London Road documents the events of 2006, when the quiet rural town of Ipswich was shattered by the discovery of the bodies of five women. The residents of London Road had struggled for years with frequent soliciting and kerb-crawling on their street. When a local resident was charged and then convicted of the murders, the community grappled with what it meant to be at the epicentre of this tragedy.Written by
Writer Alecky Blythe went to Ipswich in the winter of 2006 after hearing reports that a serial killer was at large. She recorded the voices of local residents, sex workers, and members of the media who reported the story and the subsequent murder trial. The film uses only the words of these actual dialogues, set to a musical score. See more »
Selections from the original interviews and broadcasts are heard over the initial credits. See more »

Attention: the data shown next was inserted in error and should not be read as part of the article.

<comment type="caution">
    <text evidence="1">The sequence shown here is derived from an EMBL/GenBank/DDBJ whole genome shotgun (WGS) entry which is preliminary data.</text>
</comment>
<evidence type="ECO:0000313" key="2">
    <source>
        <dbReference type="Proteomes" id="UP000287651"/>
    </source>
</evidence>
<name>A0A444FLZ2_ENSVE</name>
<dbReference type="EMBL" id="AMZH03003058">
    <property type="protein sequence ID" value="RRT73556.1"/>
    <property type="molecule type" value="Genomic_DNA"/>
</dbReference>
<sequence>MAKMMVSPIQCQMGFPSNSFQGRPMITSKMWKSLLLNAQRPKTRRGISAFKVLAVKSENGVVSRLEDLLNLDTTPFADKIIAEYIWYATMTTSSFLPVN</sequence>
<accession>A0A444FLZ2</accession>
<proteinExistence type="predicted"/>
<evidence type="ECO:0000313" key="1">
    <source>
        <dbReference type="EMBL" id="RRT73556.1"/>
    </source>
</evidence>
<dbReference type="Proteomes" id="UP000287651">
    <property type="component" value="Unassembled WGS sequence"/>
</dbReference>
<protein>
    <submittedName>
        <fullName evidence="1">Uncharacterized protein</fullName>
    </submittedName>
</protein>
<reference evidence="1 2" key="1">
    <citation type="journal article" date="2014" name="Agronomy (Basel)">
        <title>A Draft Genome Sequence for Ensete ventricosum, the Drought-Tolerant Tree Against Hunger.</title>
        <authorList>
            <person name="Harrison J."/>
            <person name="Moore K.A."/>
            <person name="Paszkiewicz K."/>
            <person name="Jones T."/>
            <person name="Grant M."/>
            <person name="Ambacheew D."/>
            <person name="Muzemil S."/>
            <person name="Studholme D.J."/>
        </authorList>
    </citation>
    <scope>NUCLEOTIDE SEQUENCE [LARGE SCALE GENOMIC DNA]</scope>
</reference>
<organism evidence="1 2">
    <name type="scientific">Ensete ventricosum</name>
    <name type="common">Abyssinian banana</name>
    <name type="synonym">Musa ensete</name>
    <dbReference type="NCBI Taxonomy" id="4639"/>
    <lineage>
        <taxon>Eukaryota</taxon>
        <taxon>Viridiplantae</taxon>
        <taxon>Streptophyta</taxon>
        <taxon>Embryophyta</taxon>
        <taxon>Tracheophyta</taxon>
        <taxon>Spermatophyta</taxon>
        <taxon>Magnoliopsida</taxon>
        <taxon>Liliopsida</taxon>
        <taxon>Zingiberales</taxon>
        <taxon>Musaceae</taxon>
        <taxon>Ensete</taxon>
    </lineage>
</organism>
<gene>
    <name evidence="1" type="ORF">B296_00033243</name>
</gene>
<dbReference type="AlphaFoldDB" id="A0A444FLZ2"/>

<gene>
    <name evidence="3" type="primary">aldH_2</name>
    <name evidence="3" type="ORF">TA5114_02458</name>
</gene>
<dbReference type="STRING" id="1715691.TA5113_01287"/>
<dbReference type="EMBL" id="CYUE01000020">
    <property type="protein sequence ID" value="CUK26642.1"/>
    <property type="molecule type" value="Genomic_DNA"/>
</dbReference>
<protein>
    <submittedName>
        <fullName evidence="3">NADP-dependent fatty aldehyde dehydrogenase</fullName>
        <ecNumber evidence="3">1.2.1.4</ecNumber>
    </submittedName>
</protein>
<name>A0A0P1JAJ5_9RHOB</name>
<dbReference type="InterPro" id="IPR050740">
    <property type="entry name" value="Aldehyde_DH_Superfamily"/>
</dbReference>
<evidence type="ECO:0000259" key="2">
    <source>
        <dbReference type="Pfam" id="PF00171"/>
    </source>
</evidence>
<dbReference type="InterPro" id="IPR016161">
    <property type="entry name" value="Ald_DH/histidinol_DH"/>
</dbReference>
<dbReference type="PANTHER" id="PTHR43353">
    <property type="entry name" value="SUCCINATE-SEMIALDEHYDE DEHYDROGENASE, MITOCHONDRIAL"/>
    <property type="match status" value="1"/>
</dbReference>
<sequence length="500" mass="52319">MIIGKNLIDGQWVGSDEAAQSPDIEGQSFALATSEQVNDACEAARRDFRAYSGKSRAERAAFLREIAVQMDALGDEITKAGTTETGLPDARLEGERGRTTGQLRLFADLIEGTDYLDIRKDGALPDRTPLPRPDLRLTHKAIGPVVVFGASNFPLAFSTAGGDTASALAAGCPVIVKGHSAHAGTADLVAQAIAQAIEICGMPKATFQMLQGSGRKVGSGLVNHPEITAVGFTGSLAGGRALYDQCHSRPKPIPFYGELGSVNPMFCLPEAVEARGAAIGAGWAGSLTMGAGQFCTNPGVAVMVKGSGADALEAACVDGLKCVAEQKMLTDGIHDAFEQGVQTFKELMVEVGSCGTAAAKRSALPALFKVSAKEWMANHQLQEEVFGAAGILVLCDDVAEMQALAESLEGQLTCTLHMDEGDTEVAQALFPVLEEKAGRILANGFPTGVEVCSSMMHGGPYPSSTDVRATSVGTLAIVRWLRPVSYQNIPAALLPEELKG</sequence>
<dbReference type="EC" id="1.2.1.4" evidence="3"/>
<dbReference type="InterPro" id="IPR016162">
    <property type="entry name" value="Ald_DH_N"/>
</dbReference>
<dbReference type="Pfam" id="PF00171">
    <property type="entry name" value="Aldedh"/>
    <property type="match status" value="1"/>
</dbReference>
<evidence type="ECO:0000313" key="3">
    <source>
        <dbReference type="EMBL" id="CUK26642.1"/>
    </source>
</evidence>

Yes, if like me, you see this film without knowing anything about its content and presentation, you should find it astonishing. As you can see from the plot summary in IMDb above, the story is a true one, in Ipswich in Britain, where five murders occurred not that many years ago. These events were then taken up by the National Theatre, and now as a film. There are a wide range of characters in the street (London Road) and they all have their own words used to make the dialogue. However, it is the presentation and delivery of the story that makes this film so riveting. My only reservations were the handling of two of the central characters which seemed a little far-fetched, but these are minor quibbles in a film which will be very differently delivered on the screen from what anyone would expect. Some of the imagery in the crowd scenes is especially noteworthy. Definitely recommended for art-house film fans, and the large crowd in Melbourne at the screening I attended seemed to be most impressed by its audacity.
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